Thanks so much for the hospitality of The Berry Patch, we will never look at blueberries the same way again!

Friday, April 19, 2013

Easy Rustic Italian Bread

This recipe comes from Stan's Aunt Melodee and her fiance David.  They came for a visit and this was their contribution to the family dinner - it is crave-worthy, crusty and chewy, and oh-so-unbelievably easy!!  I asked if I could share this recipe and they agreed.  So grateful to them, for all their help (and for this awesome recipe).

First off, you'll need some hardware - a dutch oven, cast iron or stoneware.  Enameled cast iron is their preference, but they borrowed my Pampered Chef "magic pot", aka Deep Dish Covered Baker.  It worked great.  We'll be working with some high temps, so do check use instructions on your pot first.  If you have to reduce temps, increase bake time 5-10 minutes in each step.

Then, you'll need to plan ahead.  There's no kneading, or pounding... but you will have to give the yeast time to do its magic.  Mix up the sponge, or dough, a day ahead (18 hours).  So think of this as a "before you go to bed, and when you get home from school/work the next day", kind of adventure.


Rustic Italian Bread

30 oz (approx. 6 cups) flour, I used whole wheat and increased the water by 2 T)
1/2 t yeast
1-1/2 t salt
3 c water

1 T cornmeal
1 T flour

Mix dry ingredients in a large bowl. Pour in water and stir to mix. Cover with plastic wrap or a kitchen towel and let sit on counter overnight, or 18 hours.

To Bake:
Put dutch oven, with lid, in oven and preheat to 450F for 30 minutes.  Just before the 30 minutes are up, put a little flour on the counter and dump the sponge/dough out onto it.  Fold all four sides into the center, use a large spatula or dough scraper if you need to.  Carefully take the dutch oven out of the hot oven, sprinkle cornmeal on the bottom.

Pick up the sponge and plop it down into the hot dutch oven. Yes, plop.  Do a happy dance that you didn't have to knead dough.  Put the lid on and return it to the oven.  After 30 minutes, remove the lid.  Continue baking for an additional 30 minutes at 450F.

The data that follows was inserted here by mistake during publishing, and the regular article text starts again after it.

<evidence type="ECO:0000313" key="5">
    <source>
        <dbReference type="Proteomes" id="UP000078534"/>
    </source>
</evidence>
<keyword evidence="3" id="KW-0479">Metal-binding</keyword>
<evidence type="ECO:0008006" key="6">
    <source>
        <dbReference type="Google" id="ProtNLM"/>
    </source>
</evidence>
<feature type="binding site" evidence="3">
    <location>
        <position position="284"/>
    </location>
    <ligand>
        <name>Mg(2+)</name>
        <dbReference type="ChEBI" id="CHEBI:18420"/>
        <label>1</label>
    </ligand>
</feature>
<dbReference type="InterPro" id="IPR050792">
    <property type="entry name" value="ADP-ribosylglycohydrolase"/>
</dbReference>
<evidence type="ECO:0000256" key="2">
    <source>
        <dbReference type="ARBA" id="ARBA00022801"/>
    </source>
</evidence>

The bread should be nice and toasty brown with a total cook time of about an hour.

Let cool for a few minutes then take out and put on a cooling rack. Allow to cool on rack (if you can bear to wait that long before digging in).  Slice and enjoy!  We had ours with a little butter and honey.

-- Sponge Cryostasis --
If, for some reason, you can't get to baking the sponge in the proper time, seal the bowl well with plastic wrap and put it in the fridge for up to 12 hours.  Return the sponge to room temperature before baking as directed above.

Wednesday, April 17, 2013

Blue Tape in the Kitchen

I keep a roll of low-tack painters tape in the kitchen.  It's used for everything from sealing misbehav'n boxes (below, with a little tab-handle) to labeling food I'll share with others.  I have been known to tape a recipe to the cupboard door for easy reading, and it doesn't damage the walls when displaying kid's artwork. 

So... Do you use "blue tape" around the house?  I can't imagine my kitchen without it. 

Sunday, March 17, 2013


Never have buttermilk on hand when you need it?

This is one of my favorite things. Yes, you could add vinegar to regular milk, but then you would have to have milk on hand. This way, you just add powdered buttermilk to your dry ingredients and water to your wet, as instructed.

Happy, happy day!